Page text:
The influences of Socrates and Thoreau

“All that is necessary for evil to triumph is for good men to do nothing. ” War and Peace (Bondarchuk, 1968) The influences of Socrates and Thoreau have push and pulled the debate on whether civil disobedience is justified in a democratic state. To start answering the question we must first define civil disobedience and the notion of being democratic. Civil disobedience is a group’s refusal to obey a law because they believe the law is immoral (Princeton, no date). Democracy can further be described as a form of government in which state-power is held by the majority of citizens within a country (Wikipedia, no date).

Therefore, being democratic means respecting the idea of majority rule. Montesquieu (1748) went even further and promoted the idea that in a democracy; the executive, legislative and judicial powers of the state had to be separated or risk being an authoritarian regime. This essay will argue in favour of Thoreau (1847, as cited in Bedau 1991: 28-48), putting forward that civil disobedience is part of democracy and therefore cannot be undemocratic. As advanced by Rawls (1971), civil disobedience must follow certain key characteristics to distinguish itself from pure criminality.

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“In breaking the law, the civilly disobedient are addressing, or appealing to, the sense of justice of the majority. ” (as cited in Hoffman and Graham, 2009: 439) Unlike conscientious refusal, which does not appeal to the sense of the majority, civil disobedience does not undermine the political order. It rather upholds the system and seeks to improve it through the participation of its citizens (Singer, 1973 quoted in Hoffman and Graham, 2009: 434). Another essential condition to civil disobedience is that the civilly disobedient are willing to be punished for their actions.

As stated by Thoreau (1847, as cited in Bedau, 1991: 37) “Under a government which imprisons any unjustly, the true place for a just man is also a prison. ” However, one fact remains clear- only citizens who respect the law may partake in civil disobedience. This brings us to the right to act civilly disobedient. As outlined more precisely by Brownlee (2004: 343), “The communicative aims of civil disobedience stem from a person’s conscientious commitment to certain values and beliefs.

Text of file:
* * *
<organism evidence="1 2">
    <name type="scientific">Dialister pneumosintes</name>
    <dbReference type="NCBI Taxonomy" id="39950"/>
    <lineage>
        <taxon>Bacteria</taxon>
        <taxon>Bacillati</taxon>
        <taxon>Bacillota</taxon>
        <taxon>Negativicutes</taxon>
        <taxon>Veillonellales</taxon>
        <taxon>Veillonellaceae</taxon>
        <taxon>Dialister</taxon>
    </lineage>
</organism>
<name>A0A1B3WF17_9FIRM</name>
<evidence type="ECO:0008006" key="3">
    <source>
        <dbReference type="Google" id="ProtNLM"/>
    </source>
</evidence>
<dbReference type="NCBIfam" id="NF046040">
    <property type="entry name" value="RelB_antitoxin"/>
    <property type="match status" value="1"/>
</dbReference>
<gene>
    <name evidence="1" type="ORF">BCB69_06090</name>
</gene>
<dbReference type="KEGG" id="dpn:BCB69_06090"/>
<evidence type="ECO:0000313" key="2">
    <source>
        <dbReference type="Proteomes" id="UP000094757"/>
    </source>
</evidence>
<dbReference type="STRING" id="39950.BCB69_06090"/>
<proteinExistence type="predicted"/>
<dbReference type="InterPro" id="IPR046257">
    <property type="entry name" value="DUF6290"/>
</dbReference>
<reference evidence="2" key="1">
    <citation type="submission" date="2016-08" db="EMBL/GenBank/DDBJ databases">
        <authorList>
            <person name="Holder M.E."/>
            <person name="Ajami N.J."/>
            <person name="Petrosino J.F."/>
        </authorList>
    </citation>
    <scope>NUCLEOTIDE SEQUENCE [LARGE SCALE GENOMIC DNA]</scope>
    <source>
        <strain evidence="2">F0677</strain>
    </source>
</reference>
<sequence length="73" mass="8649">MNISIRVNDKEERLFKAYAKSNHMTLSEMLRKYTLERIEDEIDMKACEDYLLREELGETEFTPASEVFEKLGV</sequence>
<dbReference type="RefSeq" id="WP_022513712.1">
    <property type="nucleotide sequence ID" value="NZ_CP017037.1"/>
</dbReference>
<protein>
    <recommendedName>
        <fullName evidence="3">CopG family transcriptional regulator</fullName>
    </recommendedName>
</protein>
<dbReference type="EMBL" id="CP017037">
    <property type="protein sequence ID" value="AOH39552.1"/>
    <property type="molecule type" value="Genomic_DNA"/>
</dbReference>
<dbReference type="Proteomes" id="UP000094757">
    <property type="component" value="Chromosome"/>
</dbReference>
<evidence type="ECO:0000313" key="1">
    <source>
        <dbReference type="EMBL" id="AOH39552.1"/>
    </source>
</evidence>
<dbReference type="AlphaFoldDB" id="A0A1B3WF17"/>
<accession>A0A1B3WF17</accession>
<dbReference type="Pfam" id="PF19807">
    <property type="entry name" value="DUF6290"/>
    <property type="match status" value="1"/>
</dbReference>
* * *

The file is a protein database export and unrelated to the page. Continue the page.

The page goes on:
“One problem we encounter here is the notion of free-riders in society. These actors profit from the system and its benefits but refuse to be bound by democratically elected laws. It is argued that these individuals cannot participate in civil disobedience as they are motivated by self interest and fail to appeal to the sense of justice of the majority. However, morally motivated free riders do exist in the sense that obedience to the state requires giving up a degree of self interest and moral judgement (Hoffman and Graham, 2009: 432).

Therein lays the essential concept that civil disobedience must appeal to the morality of most citizens. An individual can partake in civil disobedience against a law she feels is unjust and opposes her moral values. So what ties citizens to the state and her laws? Although generally agreed that there are a few people in society who explicitly accept the state and her laws through actions such as joining the police force or running for elections, a majority of people will not give their explicit consent in any form. Participation, Singer (1973: 50) argues is the key difference.

The importance is not in accepting the government in power but in accepting the process through which laws are democratically elected. Participation can be found in many ways not necessarily deliberate. Fair play theorists point to the idea of benefitting from the state through the right to be protected, for example, from harm and foreign invasion (McDermott, 2004). This therefore creates a moral obligation to follow her. However, as Rawls states (1972: 293-335), we have a duty to obey unjust laws, but we are also morally entitled, and possibly have a duty, to disobey unjust laws.

Civil disobedience is not undemocratic. This will be examined through three main points: democracy in itself can create several problems in society, civil disobedience aims to improve democracy and her flaws and finally, the problem with absolutism. Democracy in itself is flawed which makes civil disobedience a legitimate action. Aristotle was extremely sceptic of democracy, claiming it misrepresented the citizens and risked being undermined by having the wrong people brought to power (Gill, no date). Hitler’s rise to power two centuries later exemplified this.

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